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Ubisoft creative lead hopes for more dynamic narratives in video games

Ubisoft creative lead hopes for more dynamic narratives in video games

November 17, 2016 | By Alissa McAloon

November 17, 2016 | By Alissa McAloon
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More: Console/PC, Design



“I don’t want us to write one story, I want there to be tens of thousands of stories, that each character has one, and I can speak to them if I want to know that story.”

- Serge Hascoët remarks on the kind of experience and depth of decision he believes games should offer a player.

In an interview with the French newspaper Le Monde, Ubisoft’s chief creative officer Serge Hascoët shared his desire to see and create more video games with dynamic and player-focused narratives.

Since Ubisoft games typically tend to sit on the linear side of the narrative spectrum, a preference for more multifaceted stories from someone like Hascoët could signify a change in the kind of experience AAA games deliver to players.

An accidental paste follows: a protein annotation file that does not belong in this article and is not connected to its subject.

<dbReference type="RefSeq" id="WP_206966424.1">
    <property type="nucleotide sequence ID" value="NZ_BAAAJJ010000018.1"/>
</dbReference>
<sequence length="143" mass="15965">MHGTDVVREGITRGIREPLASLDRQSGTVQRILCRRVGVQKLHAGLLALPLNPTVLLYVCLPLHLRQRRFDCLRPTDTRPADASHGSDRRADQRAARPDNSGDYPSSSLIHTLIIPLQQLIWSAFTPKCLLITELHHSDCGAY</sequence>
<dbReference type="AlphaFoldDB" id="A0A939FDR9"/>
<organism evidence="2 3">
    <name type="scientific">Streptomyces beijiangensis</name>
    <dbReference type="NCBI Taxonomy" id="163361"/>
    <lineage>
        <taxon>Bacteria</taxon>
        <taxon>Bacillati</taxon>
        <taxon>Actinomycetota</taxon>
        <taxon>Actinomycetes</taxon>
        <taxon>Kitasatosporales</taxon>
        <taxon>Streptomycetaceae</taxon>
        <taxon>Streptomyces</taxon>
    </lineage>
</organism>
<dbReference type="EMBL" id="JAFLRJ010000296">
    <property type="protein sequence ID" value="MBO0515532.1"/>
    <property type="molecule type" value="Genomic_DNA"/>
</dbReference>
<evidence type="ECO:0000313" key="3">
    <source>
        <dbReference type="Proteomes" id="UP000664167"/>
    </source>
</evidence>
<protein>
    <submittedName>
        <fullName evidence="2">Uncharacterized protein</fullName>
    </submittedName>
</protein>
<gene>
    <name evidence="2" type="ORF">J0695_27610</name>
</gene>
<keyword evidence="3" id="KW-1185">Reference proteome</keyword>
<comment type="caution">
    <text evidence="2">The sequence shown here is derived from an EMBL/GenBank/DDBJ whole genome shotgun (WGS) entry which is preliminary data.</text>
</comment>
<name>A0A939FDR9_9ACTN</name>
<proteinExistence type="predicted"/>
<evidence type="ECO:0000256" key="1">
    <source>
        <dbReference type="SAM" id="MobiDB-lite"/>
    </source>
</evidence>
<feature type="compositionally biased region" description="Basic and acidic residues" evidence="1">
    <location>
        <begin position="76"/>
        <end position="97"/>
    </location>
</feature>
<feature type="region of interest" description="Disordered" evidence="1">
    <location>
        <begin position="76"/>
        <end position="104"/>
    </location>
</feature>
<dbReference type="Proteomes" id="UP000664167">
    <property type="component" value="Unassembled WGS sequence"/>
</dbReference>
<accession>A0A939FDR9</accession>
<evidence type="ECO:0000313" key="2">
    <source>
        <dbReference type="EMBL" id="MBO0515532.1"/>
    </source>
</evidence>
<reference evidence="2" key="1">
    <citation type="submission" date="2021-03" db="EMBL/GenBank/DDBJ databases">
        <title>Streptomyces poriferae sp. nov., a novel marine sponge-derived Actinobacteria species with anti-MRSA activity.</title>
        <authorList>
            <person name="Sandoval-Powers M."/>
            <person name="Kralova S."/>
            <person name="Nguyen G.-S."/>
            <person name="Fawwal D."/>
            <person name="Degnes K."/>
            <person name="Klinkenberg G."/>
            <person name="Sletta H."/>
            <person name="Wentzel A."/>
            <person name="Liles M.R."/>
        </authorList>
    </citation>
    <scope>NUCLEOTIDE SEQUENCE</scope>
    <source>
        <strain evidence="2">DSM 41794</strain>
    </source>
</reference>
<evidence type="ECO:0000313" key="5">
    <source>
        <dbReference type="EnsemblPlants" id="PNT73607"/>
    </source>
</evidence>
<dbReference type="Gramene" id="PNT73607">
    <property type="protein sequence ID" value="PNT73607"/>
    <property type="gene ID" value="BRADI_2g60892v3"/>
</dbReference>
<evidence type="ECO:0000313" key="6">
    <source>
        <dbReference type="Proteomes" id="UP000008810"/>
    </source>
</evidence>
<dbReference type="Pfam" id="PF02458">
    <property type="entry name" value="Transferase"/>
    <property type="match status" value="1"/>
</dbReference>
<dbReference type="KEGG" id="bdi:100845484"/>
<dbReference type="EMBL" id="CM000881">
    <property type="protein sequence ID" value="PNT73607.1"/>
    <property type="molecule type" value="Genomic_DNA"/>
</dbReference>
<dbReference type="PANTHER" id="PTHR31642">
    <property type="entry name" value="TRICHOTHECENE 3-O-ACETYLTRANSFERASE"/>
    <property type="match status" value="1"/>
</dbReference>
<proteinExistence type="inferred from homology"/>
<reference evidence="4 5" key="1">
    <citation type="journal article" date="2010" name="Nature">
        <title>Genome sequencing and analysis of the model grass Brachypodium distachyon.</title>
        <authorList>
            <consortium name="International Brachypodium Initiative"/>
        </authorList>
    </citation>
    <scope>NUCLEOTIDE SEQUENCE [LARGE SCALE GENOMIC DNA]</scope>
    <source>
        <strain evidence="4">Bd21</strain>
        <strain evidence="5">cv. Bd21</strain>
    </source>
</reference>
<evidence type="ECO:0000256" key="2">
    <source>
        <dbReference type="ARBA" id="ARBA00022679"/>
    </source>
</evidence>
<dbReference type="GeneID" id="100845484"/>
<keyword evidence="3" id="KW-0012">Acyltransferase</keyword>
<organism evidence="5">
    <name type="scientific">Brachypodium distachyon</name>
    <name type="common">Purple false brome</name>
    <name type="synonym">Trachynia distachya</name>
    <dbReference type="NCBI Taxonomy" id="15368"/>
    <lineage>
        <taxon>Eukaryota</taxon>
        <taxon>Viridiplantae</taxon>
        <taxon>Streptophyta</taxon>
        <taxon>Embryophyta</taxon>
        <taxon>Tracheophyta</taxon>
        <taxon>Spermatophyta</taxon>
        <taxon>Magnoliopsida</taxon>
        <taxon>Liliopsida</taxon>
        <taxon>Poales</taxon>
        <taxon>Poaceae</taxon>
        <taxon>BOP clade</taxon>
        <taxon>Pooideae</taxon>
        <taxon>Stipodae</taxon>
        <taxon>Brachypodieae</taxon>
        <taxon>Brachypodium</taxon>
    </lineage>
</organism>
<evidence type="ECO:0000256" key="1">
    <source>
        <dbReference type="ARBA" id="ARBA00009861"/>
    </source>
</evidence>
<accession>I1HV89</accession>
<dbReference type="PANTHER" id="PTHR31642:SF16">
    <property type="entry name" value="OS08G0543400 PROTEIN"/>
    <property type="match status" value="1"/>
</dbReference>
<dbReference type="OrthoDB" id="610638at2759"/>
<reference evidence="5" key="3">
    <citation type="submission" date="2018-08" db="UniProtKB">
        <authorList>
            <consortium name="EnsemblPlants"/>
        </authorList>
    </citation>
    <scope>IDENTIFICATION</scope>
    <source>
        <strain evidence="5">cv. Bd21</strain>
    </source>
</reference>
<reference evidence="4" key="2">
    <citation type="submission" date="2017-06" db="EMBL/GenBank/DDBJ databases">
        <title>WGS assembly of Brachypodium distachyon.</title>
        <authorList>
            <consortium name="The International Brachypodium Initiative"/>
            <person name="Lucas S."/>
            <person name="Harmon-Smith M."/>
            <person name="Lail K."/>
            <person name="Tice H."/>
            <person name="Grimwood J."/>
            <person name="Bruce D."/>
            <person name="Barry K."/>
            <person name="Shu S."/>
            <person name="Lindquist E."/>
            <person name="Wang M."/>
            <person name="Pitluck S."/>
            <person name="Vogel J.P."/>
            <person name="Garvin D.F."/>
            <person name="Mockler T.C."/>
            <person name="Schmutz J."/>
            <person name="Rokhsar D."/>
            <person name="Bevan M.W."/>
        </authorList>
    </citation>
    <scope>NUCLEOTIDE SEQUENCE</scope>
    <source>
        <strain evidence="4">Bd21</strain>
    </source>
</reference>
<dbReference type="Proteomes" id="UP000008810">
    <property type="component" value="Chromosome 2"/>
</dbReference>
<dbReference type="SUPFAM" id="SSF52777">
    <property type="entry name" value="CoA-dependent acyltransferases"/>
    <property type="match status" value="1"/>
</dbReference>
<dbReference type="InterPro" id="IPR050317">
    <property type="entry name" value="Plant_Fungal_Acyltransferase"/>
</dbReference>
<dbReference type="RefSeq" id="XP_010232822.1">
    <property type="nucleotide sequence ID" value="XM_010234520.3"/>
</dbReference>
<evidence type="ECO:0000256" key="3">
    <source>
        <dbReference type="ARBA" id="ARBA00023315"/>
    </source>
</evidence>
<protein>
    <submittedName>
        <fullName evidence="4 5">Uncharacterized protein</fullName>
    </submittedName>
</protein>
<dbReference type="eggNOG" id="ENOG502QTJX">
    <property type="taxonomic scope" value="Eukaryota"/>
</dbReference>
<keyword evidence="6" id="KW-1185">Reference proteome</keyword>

For him, things like cutscenes and rigid linear stories cripple games and don’t allow the player to fully experience the world created by developers. 

“If I have a game set in San Francisco, I’d want even my mom to be able to have fun, drive a boat, helicopter, or car. There has to be interesting people to meet, too, and that they come across well,” he explained in a quote translated by Game Informer. “The player has to be able to enjoy themselves. We want to give them many methods: private detective, assassin, hacker hunter…”

Watch Dogs 2, he says, is a small step in that direction thanks to its less-repetitive nature, when compared to titles Ubisoft has developed in the past. He says that earlier games in the Assassin’s Creed series, for example, were often very linear in nature.

But the next game in the Assassin's Creed  series, he hopes, will more fully realize his vision for more dynamic narration in games.

“I’m very proud [Assassin’s Creed] remained a narrative game, because we wanted to meet the Borgias, the Medicis, Leonardo da Vinci, etc,” he explained. "All this is great. But now our business is to meet characters without it being imposed by the game.”



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